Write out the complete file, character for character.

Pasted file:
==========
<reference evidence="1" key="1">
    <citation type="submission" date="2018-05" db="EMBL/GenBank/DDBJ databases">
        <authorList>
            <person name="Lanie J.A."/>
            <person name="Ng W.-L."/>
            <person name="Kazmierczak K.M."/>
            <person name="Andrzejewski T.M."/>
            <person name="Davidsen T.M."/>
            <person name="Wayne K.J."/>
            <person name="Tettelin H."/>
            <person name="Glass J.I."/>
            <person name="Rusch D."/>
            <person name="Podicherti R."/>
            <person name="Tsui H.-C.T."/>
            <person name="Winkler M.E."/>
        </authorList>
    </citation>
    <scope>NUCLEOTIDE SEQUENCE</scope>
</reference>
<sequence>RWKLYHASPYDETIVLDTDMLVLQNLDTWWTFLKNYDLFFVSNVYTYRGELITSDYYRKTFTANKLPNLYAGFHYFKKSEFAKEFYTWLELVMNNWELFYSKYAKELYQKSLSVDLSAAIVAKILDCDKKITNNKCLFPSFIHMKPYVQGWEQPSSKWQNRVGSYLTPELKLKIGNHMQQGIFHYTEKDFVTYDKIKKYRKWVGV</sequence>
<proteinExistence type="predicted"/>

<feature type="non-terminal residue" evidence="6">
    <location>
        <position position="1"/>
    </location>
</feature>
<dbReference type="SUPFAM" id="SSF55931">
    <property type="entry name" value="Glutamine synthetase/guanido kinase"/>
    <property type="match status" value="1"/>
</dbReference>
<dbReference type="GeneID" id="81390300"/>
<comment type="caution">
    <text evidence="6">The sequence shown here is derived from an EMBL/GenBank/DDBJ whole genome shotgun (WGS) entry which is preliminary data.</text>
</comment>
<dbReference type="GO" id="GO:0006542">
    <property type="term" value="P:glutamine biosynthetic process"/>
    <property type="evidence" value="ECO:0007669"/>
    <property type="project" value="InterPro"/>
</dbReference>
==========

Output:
<reference evidence="1" key="1">
    <citation type="submission" date="2018-05" db="EMBL/GenBank/DDBJ databases">
        <authorList>
            <person name="Lanie J.A."/>
            <person name="Ng W.-L."/>
            <person name="Kazmierczak K.M."/>
            <person name="Andrzejewski T.M."/>
            <person name="Davidsen T.M."/>
            <person name="Wayne K.J."/>
            <person name="Tettelin H."/>
            <person name="Glass J.I."/>
            <person name="Rusch D."/>
            <person name="Podicherti R."/>
            <person name="Tsui H.-C.T."/>
            <person name="Winkler M.E."/>
        </authorList>
    </citation>
    <scope>NUCLEOTIDE SEQUENCE</scope>
</reference>
<sequence>RWKLYHASPYDETIVLDTDMLVLQNLDTWWTFLKNYDLFFVSNVYTYRGELITSDYYRKTFTANKLPNLYAGFHYFKKSEFAKEFYTWLELVMNNWELFYSKYAKELYQKSLSVDLSAAIVAKILDCDKKITNNKCLFPSFIHMKPYVQGWEQPSSKWQNRVGSYLTPELKLKIGNHMQQGIFHYTEKDFVTYDKIKKYRKWVGV</sequence>
<proteinExistence type="predicted"/>

<feature type="non-terminal residue" evidence="6">
    <location>
        <position position="1"/>
    </location>
</feature>
<dbReference type="SUPFAM" id="SSF55931">
    <property type="entry name" value="Glutamine synthetase/guanido kinase"/>
    <property type="match status" value="1"/>
</dbReference>
<dbReference type="GeneID" id="81390300"/>
<comment type="caution">
    <text evidence="6">The sequence shown here is derived from an EMBL/GenBank/DDBJ whole genome shotgun (WGS) entry which is preliminary data.</text>
</comment>
<dbReference type="GO" id="GO:0006542">
    <property type="term" value="P:glutamine biosynthetic process"/>
    <property type="evidence" value="ECO:0007669"/>
    <property type="project" value="InterPro"/>
</dbReference>